Spring recess - no class
83/20
Natural Deduction
Mid-semester feedback survey on Blackboard, live until 3/24 11:59PM
3/22
Propositions as Types by Philip Wadler
Readings: PLP Chapter 12, including the supplementary material.
3/24
Prolog / Logic Programming
Ancestor Example
93/27
Prolog / Logic Programming
3/29
Prolog / Logic Programming
3/31
Prolog / Logic Programming
104/3
Object Oriented Programming
Kinds of Functions in Python
Assignment 4 - Due 4/17 4/24
4/5
Quest - no class
4/7
Kinds of Functions in Python, continued.
114/10
Multiple Inheritance
4/12
Method Resolution Order
Mixins and Traits
4/14
Good Friday - no class
124/17
Scripting Languages
Examples
Readings: PLP Chapter 14
4/19
Class cancelled, Dan @ ABET
Readings in lieu of class: Closures in Ruby;
Domain Specific Languages: An Introductory Example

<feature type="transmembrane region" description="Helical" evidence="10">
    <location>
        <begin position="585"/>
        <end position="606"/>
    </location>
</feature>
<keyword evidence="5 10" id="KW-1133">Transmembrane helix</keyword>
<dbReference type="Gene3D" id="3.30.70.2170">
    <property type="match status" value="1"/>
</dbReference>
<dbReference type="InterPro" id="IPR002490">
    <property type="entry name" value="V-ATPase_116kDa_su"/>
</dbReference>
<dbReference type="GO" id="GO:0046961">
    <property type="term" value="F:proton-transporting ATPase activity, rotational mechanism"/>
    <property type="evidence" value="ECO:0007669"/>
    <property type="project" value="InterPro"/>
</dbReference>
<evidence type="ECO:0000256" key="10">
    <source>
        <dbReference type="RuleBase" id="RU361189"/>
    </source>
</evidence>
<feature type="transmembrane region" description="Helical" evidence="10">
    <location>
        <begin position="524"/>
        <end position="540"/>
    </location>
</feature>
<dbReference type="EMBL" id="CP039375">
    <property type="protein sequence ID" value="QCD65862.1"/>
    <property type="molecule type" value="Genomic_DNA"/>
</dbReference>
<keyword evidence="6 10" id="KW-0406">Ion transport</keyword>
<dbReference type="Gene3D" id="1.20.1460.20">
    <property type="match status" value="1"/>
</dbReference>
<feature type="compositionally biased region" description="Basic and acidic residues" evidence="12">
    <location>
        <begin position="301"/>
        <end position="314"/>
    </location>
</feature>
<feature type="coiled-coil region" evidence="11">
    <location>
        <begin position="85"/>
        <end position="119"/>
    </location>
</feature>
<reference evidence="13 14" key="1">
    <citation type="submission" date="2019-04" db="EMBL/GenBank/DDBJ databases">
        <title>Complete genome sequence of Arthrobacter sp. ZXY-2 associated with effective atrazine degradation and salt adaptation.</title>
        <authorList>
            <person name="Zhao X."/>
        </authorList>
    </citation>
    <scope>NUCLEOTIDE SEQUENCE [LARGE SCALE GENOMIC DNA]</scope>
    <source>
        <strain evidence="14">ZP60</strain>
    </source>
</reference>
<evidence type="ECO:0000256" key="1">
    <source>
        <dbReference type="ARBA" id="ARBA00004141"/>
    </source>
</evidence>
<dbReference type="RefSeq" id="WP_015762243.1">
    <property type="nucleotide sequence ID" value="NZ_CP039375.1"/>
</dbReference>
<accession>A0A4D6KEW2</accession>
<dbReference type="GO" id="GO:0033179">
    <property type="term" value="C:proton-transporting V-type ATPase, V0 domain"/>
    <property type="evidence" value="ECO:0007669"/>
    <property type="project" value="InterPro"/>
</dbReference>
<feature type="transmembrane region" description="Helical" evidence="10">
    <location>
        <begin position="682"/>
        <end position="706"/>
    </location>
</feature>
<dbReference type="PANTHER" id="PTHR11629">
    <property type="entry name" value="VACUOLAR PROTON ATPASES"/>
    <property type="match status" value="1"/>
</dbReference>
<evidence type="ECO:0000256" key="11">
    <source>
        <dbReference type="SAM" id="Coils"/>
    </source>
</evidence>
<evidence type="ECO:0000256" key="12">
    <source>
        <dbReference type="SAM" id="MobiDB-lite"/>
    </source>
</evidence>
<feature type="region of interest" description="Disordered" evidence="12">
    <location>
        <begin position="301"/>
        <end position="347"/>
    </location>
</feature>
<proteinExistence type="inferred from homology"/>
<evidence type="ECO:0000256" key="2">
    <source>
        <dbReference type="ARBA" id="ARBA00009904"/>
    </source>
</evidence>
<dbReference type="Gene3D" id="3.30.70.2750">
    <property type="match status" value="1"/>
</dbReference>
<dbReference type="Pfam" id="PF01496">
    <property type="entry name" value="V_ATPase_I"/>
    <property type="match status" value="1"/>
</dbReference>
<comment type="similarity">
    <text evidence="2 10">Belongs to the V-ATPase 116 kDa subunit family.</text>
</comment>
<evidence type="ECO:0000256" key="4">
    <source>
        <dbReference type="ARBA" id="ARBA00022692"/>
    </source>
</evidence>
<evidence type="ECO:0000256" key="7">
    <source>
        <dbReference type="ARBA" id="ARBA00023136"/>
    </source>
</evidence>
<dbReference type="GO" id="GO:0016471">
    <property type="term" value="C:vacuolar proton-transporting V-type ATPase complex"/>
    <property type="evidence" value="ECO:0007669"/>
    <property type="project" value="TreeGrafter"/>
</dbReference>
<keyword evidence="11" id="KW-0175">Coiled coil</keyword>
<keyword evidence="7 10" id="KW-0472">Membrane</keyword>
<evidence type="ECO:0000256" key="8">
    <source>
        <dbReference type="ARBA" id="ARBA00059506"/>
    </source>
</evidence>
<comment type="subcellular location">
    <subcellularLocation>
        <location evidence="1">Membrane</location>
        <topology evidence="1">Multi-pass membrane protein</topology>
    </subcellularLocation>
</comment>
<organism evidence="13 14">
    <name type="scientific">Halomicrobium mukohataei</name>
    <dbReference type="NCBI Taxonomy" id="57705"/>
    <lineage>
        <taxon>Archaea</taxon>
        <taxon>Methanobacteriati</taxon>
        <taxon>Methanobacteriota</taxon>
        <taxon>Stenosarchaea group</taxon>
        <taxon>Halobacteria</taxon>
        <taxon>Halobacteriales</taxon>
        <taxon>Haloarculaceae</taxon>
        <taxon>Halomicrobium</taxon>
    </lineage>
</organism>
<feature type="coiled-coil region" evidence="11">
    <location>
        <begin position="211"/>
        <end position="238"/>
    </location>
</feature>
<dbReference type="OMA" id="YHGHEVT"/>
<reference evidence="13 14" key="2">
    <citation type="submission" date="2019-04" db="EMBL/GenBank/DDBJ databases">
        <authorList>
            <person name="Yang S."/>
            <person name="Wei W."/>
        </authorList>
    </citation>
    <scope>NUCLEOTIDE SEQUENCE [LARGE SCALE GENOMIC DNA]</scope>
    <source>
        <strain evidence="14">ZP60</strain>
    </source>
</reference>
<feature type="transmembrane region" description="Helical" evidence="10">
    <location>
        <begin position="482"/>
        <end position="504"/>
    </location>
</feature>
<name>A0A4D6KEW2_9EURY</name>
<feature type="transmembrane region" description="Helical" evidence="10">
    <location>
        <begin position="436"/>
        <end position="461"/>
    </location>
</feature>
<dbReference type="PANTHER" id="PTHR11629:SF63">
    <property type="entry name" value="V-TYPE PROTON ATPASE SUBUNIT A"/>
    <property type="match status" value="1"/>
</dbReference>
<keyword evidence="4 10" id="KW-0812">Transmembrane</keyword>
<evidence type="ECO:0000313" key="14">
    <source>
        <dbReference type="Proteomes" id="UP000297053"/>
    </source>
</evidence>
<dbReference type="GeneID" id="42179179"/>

4/21
Concurrency (DL lecturing, Dan @ ABET)
134/24
Domain Specific Languages
Assignment 5 - Due 5/12
4/26
Generics/Templates
4/28
Module Systems
JSR376 - Java Platform Module System
The ML Module System
A Crash Course on ML Modules
The Definition of Standard ML
145/1
The Turing Completeness of Programming Languages
Final Exam Study Guide
5/3
Guy Steele & Richard Gabriel - 50 in 50
5/5
Last day of class
155/10
Final Exam @ 10:30AM-12:30PM - Shineman 174

Academic Integrity:

While it is acceptable to discuss general approaches with your fellow students, the work you turn in must be your own. If you have any problems doing the assignments, consult the instructor. Please be sure to read the webpage, “Academic Integrity“, which spells out all the details of this, and related policies. See my page on plagiarism for an explanation of what I consider cheating.

Disability Statement:

If you have a disabling condition, which may interfere with your ability to successfully complete this course, please contact the Office of Disability Services at dss@oswego.edu and x3358.